- Over 200 pedigree breeds on show
- More than 9,000 dogs will compete over four days
- Come and meet some of the UK’s most popular breeds of dog
- The opportunity to see rare native British and Irish breeds
- See dogs taking their Good Citizen Dog Training Scheme obedience test
- Dogs competing for a spot at the world famous Crufts dog show, to be held next March in Birmingham
- Over 60 trade stands selling all things ‘doggy’
- All dogs welcome!
British and Irish native dog breeds, including some very rare ones, will be among the more than 9,000 dogs which will descend on Home Park, Windsor from 29th June – 2nd July for the popular Windsor Championship Dog Show – the largest event of its kind in the South of England and among the biggest in the UK.
The show will see more than 200 breeds and their owners from all over the UK and beyond compete in a bid to qualify for the world’s biggest dog show, Crufts, which will be held at the NEC in Birmingham next March.
The pedigree dogs taking part will be judged on a number of factors in the ring, including temperament and that they are fit, healthy and happy dogs that are good examples of their breed, as they compete for the ultimate ‘Best in Show’ prize.
The show is one of the largest gatherings of dogs in the UK and will see rare British and Irish breeds competing, such as the Irish Red & White Setter, Smooth Fox Terrier, Bloodhound, Glen of Imaal Terrier, Lancashire Heeler, Welsh Terrier, Mastiff, Cardigan Corgi, Field Spaniel and Manchester Terrier.
These breeds are bred in such small numbers today that they are considered by the Kennel Club to be at risk of disappearing from Britain’s streets and parks. Alongside these breeds will be some of the more well-known breeds such as the Staffordshire Bull Terrier, Border Collie, Irish Setter, Whippet, Labrador Retriever, Boxer, Poodle, Dachshund, Cavalier King Charles Spaniel and Pug.
In addition to breed judging, the show is holding Kennel Club Good Citizen Dog Training Scheme bronze award obedience testing, so visitors can watch a range of events and find out more about the different activities that dogs can get involved in.
The show is perfect for families researching the right breed of dog for them, and visitors will be able to meet the dogs themselves as well as talk to experts in each breed about finding a good breeder, what to expect from the breed, and training and care requirements. Expert members of the Kennel Club will also be present to help with any enquiries which visitors may have.
Irene Terry, secretary of the show, said: “Ours is the largest dog show in the South of England as well as one of the biggest in the UK and naturally we are very proud of that fact. With Windsor Castle as a backdrop, the show is very popular with summer holidaymakers and brings thousands of dog lovers to the area each year, including many from overseas. We are expecting this year’s show to be bigger and better than ever.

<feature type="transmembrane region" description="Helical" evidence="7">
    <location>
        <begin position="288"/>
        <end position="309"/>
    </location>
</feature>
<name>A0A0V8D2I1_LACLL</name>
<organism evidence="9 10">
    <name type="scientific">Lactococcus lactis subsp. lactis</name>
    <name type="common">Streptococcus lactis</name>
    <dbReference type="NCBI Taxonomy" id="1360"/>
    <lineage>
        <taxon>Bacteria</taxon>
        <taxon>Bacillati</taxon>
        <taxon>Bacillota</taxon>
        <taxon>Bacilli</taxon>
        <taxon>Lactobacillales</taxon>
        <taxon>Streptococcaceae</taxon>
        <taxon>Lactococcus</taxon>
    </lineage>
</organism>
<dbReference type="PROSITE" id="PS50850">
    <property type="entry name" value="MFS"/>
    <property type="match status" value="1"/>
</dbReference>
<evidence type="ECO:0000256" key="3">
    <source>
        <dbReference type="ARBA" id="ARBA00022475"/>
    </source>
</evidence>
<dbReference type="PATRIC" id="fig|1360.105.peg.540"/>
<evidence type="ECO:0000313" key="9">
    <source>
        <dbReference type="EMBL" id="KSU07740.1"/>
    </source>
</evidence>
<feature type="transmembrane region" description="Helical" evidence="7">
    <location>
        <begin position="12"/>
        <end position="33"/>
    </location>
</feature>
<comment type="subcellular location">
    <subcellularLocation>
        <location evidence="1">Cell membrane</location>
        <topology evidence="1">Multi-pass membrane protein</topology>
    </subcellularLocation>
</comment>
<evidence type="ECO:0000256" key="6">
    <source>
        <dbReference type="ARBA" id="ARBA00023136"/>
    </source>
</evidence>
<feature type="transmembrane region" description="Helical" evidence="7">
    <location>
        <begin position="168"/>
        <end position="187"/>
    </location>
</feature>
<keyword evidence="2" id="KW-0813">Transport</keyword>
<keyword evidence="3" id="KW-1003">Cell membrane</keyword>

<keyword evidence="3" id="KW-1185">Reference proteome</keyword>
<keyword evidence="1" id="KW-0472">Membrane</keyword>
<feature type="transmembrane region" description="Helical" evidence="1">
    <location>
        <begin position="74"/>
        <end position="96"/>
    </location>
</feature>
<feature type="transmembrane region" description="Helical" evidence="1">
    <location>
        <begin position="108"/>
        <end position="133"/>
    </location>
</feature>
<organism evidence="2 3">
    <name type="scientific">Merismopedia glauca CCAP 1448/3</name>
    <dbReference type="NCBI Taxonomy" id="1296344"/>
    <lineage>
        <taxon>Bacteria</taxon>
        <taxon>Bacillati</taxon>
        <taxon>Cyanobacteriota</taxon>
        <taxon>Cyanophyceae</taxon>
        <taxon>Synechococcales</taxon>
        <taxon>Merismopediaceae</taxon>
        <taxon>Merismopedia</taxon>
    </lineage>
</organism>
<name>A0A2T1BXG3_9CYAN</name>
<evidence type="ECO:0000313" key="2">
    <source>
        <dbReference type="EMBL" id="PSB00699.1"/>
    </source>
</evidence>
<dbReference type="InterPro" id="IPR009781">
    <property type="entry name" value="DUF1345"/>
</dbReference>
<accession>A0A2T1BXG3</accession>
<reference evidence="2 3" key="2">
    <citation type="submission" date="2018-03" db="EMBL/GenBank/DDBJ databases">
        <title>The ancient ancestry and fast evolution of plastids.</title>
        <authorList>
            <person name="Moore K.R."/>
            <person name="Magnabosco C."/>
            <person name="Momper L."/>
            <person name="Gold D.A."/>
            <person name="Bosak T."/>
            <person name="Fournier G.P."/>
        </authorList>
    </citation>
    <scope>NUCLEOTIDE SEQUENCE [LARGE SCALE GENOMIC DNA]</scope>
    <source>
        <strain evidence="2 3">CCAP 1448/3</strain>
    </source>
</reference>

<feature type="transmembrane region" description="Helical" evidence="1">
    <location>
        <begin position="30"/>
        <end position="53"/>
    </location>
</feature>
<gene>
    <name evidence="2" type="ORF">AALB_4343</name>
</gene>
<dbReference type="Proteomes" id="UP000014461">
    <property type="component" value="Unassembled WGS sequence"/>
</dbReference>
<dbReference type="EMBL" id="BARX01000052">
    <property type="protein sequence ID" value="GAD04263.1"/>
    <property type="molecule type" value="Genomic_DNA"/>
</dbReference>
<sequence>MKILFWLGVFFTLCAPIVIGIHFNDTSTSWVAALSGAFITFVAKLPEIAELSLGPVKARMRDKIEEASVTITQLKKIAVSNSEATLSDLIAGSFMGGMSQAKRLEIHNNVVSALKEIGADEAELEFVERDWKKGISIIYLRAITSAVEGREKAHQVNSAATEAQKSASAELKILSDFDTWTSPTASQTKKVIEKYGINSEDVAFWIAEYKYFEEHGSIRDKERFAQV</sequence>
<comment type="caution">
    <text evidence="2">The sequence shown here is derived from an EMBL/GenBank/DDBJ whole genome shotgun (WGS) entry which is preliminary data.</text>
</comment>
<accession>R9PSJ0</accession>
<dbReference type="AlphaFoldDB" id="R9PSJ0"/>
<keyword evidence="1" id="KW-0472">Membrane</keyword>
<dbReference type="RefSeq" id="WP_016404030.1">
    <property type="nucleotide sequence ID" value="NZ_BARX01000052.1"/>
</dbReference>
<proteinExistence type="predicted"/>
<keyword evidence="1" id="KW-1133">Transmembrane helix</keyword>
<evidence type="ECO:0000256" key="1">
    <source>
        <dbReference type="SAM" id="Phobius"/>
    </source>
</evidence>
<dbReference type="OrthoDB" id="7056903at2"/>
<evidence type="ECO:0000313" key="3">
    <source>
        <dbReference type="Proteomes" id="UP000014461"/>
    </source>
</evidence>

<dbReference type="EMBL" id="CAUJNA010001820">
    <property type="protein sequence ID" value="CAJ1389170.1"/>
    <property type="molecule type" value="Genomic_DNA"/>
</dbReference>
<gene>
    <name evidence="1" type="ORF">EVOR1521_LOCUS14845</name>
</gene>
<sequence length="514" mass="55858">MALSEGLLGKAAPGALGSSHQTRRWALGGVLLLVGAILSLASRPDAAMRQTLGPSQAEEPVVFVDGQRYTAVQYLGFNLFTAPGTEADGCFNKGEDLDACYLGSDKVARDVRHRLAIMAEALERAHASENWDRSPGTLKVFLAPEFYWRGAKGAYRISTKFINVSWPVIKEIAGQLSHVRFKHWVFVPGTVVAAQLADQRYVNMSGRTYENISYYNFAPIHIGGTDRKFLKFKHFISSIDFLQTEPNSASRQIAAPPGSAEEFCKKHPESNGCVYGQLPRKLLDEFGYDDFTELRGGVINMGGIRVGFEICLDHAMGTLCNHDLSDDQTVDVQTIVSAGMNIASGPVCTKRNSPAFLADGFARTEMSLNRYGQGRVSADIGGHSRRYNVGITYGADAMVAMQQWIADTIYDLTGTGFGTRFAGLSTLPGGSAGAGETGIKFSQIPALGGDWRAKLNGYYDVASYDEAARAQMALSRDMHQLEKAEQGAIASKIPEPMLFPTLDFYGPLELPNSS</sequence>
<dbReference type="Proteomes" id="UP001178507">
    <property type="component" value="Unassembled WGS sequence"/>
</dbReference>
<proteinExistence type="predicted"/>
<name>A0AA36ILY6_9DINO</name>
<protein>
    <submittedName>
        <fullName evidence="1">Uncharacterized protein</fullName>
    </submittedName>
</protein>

“The show is a huge celebration of man’s best friend and visitors will get to meet lots of wonderful dogs throughout the weekend, find out more about dog showing and the various activities they can get involved in with their own dog, and browse the many products on the trade stands.
“Anyone thinking about getting a pedigree dog can come along and research their favourite breeds, as well as some of the lesser known breeds they may not even have heard of, and take the opportunity to meet the dogs themselves, which is definitely a favourite with families.”
Competition classes are held across the seven pedigree dog groups. Thursday 29th June will see the Gundog breeds competing, followed by the Hound and Toy breeds on Friday 30th, the Utility and Terrier breeds on Saturday 1st July and the Working and Pastoral breeds on Sunday 2nd. Sunday also sees the climax of the competition – Best in Show – followed by Best Puppy in Show.
The show is one of 37 group and general championship dog shows licensed by the Kennel Club throughout the year, which enable dogs to qualify for next year’s Crufts.
Entry to the show is free and car parking costs £10. The public can bring ‘spectator dogs’ with them to the show, for a fee of £7.50, but will have to sign a declaration that their dog is free from any illness and ensure their dog is under control at all times. Spectator dogs may not compete at the show and must be at least four months of age.
With over 60 trade stands and quality food vendors, there is lots going on both inside and outside the show rings. To find out more, visit www.windsordogshow.org.uk/. More information on dog showing, and any other activity dog owners can get involved in with their dogs, can be found at the Kennel Club website.